The government could be left facing a £3.5 million bill following a 12-year row over the taxation of Marks & Spencer's (M&S) chocolate teacakes.
HM Revenue and Customs (HMRC) could be forced to hand back the value added tax (VAT) paid by the high street retailer on its chocolate treats after they were wrongly classified as biscuits by tax officials.
Yesterday a key adviser to the European Court of Justice (ECJ), advocate general Juliane Kokott, ruled traders had a right to claim a refund of any VAT wrongly charged a ruling which could prove costly for the government if the court agrees with her opinion in a future hearing.
After VAT was introduced in 1973, tax officials had classed all chocolate-covered products as biscuits, rather than cakes, meaning they were subject to the tax. In contrast, chocolate cakes are zero-rated and so no VAT is payable on them.
But around 20 years later government tax chiefs admitted they had made a mistake, declaring chocolate tea cakes were in fact cakes as opposed to biscuits.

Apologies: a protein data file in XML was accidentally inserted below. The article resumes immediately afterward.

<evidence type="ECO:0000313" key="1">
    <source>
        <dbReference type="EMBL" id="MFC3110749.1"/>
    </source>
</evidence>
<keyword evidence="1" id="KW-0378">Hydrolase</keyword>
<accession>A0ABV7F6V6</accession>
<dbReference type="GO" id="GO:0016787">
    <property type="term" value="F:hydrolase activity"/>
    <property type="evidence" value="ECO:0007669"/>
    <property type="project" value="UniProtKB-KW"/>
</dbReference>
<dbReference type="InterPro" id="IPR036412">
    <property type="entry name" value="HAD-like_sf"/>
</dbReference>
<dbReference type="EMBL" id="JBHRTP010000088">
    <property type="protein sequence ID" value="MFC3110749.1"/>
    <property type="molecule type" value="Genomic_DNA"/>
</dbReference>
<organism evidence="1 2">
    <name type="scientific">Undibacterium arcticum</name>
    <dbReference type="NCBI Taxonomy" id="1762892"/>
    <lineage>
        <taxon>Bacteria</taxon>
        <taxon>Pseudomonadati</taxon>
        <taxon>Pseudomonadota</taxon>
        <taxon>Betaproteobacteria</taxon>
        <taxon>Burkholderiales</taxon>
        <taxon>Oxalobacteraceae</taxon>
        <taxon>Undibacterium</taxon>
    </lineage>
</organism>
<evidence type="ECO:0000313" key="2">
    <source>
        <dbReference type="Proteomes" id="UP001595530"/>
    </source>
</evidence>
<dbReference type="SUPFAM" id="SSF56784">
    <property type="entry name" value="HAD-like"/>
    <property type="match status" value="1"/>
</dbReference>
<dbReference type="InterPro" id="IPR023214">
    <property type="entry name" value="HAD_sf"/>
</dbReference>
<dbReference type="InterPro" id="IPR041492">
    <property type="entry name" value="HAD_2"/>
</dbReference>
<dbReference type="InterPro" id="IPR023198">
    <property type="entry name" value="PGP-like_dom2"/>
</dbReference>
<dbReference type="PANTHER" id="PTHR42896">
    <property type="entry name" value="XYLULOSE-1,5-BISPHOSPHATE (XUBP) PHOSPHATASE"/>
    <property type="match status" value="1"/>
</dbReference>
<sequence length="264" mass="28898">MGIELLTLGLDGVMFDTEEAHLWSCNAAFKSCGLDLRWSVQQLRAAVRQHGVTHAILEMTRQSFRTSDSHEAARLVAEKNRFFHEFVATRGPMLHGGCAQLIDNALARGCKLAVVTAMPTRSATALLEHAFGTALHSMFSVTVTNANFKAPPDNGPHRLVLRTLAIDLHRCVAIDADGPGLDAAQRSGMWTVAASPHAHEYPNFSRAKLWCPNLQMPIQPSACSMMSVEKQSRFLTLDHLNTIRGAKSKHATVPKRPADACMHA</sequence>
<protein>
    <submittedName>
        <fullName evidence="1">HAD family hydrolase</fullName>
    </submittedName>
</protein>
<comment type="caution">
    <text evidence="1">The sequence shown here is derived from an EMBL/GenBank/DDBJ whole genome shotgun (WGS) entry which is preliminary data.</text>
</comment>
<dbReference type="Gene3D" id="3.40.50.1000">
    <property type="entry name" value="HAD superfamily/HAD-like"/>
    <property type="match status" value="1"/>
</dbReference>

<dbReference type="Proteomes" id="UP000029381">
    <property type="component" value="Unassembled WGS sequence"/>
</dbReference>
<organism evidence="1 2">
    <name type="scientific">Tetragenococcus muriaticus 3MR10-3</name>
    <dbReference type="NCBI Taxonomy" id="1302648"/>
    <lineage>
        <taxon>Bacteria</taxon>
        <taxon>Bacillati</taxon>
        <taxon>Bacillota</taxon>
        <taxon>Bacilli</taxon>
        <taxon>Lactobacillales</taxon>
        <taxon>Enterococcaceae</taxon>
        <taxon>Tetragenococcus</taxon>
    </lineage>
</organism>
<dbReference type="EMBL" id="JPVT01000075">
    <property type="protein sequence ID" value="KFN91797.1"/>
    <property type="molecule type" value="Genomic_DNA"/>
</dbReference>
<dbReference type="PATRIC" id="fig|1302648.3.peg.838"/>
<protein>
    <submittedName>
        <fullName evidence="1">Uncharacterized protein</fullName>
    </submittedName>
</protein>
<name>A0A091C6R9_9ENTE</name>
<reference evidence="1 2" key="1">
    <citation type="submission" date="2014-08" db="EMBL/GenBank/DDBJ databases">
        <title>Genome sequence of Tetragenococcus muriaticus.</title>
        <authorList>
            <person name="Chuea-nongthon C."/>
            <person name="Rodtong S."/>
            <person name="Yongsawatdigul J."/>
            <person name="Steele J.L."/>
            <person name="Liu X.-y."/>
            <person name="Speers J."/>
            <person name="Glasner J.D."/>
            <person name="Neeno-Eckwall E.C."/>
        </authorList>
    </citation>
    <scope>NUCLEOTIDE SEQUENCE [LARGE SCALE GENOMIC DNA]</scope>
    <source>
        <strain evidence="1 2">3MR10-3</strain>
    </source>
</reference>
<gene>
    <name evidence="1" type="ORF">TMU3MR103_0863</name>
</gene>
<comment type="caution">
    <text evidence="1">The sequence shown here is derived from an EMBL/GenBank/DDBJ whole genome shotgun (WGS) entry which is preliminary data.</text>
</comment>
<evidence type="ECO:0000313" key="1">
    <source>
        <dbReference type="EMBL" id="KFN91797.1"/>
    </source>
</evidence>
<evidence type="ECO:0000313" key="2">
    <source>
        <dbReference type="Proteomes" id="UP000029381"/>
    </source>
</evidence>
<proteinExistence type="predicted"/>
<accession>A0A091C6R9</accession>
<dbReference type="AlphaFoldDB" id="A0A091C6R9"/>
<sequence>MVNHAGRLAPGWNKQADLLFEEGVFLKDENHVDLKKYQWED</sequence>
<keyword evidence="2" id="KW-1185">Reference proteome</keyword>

In 1995, M&S subsequently brought a legal case against the government in a bid to reclaim the VAT paid on its chocolate tea cakes.
But Customs and Excise officials refused to pay back the full amount on the grounds most of the VAT had been passed on to M&S customers and that an entire refund would therefore mean "unjust enrichment" for the retailer.
After the Court of Appeal ruled in the government's favour over the row, M&S sought a higher ruling from the House of Lords which then asked the ECJ to decide the matter.
An M&S spokeswoman said the company was "still reviewing the contents" of yesterday's opinion by the ECJ's advocate general and would be unable to comment further on the case until the expected final decision by the court some time next year.
Meanwhile a spokesman for HMRC said: "We note the advocate general's comments and await the court's judgement with interest."